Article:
Ville à l'Eveque

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Historic Jersey buildings

Ville a l'Eveque, Trinity


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Property name

Ville a l'Eveque

Other names

  • Bishopstown
  • Ville a L'Eveque Cottage


Ruette de la Ville a L'Eveque, Trinity

Type of property

Historic farm complex


  • La Maison de la Ville a l'Eveque sold for £595,000 in 2001

Families associated with the property


  • 1723 EN ♥ MDG - For Edouard Nicolle and Marguerite de Gruchy, who married in 1701.The couple had no children and the house passed to Edouard's sister Marguerite, who married Jean Messervy, after which it remained in the Messervy family until the late 20th century.
  • 17 PNC ♥ MLQ 96 - For Philippe Nicolle and Marguerite Le Quesne, who married in 1793 in St Helier
  • 1895 AMSV ♥ MDG - For Albert Messervy and Mary de Gruchy
  • 1718 stone disappeared during 20th century renovations

Historic Environment Record entry

Listed building

A 16th century Jersey rural house with a good survival of original interior and exterior features, including a rare example of an early window. The property maintains its historic character and integrity as a group.

Shown on the Richmond Map of 1795. Group of farm buildings consisting of five-bay, two-storey main house with three-bay, two-storey dower wing to the west.

Elliptical arch into yard, farm buildings, two-storey, two-bay cottage and outbuildings.

Main house: Front (south) elevation: Slate roof. Ashlar chimneys. 3 new box dormers. Random rubble with stone quoins.

Jersey round arch at centre with thick shoulder stones, heightened by one course. Single bay extension on east side at first floor level.

Archway over garden door is likely late 16th/early 17th century. Two extra stones (Mont Mado quarry) have been introduced to give it extra height. This work would have been carried out at the same time as the windows were enlarged to accept sash windows probably mid-18th century. Fleur-de-lis carving on the large stone on the west side of the arch. Rendering was "a la mode" at the end of the 19th century because it was thought to be very low class to show stone on the face of buildings. The stonework of the western end of the building is likely to be of inferior quality.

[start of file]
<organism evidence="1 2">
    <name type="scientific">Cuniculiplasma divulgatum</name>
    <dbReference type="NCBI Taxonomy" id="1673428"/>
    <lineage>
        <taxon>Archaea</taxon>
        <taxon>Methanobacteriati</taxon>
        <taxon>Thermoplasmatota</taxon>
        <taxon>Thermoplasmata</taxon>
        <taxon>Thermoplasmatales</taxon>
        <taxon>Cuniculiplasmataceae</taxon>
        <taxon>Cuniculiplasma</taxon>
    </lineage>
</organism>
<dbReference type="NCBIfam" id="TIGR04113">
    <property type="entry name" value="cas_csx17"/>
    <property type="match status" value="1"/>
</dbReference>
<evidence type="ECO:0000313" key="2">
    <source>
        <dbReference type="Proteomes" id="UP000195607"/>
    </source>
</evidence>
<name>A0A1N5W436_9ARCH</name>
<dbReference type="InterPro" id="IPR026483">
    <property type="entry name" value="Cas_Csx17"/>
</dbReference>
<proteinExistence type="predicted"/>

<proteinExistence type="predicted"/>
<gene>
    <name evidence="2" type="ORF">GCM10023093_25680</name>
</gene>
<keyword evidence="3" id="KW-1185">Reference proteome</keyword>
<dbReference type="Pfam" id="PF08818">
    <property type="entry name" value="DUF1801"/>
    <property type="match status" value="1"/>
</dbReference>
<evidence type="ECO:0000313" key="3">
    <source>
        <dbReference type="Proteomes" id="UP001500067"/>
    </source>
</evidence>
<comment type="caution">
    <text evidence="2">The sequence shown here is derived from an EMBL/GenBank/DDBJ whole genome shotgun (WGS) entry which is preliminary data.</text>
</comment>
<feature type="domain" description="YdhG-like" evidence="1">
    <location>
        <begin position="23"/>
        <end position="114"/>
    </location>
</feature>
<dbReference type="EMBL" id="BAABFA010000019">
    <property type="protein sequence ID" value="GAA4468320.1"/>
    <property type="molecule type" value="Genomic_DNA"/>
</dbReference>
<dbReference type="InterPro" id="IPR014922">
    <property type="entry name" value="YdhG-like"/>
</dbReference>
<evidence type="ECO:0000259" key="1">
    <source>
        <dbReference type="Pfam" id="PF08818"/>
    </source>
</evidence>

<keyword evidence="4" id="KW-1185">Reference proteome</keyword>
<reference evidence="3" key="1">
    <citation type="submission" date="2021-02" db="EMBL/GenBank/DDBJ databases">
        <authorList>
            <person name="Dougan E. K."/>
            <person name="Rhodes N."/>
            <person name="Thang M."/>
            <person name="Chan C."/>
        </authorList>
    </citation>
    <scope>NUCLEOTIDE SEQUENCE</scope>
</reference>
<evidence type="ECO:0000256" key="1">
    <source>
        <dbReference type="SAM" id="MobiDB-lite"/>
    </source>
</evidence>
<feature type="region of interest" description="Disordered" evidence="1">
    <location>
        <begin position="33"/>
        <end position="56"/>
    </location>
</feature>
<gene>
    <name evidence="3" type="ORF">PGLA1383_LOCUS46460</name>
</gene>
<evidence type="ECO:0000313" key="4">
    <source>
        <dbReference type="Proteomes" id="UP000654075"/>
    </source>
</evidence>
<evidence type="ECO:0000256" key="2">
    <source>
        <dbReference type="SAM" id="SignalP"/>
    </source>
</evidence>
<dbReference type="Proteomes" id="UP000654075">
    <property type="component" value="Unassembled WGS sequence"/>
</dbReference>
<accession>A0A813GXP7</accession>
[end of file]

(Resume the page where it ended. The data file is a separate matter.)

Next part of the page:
Chimney stacks are same date as window surrounds, 18th century. Pots are threepenny bit Victorian design. Ground floor west end likely same date as main house and would have had a fireplace at the western end. Main house would have had fireplace at east end at ground floor level, not at west end. This end would have had a fireplace at first floor level.

Little original window on Northern side of the building has original oak frame and mullion intact. Remains of central bars are also evident. There would have been no glass but shutters on the inside. There is a doorway which would have been at the top of a tourelle staircase, further evidence of the age of the house. Archway dated 1866 over the barn doorway.

Old Jersey Houses

Two houses which stood side by side in Trinity were both called Ville a L'Eveque, but difficulty with postal deliveries led to one being Anglicised to Bishopstown,

Neither was the home of a bishop, nor did a bishop live in the wider Trinity vingtaine which is also called Ville a l'Eveque. The answer is that this area is part of the Fief de l'Eveque d'Avranches. The Marets, who once owned the fief in Trinity, moved to St Lawrence and built Avranches Manor.

These properties are, in part, very old. Geffrey Nicolle, who died in 1537, and whose will survives, lived in one of the houses. Denis Nicolle, who was witness to a relative's inventory in 1560, also lived here.

Bishopstown was also a Nicolle property.

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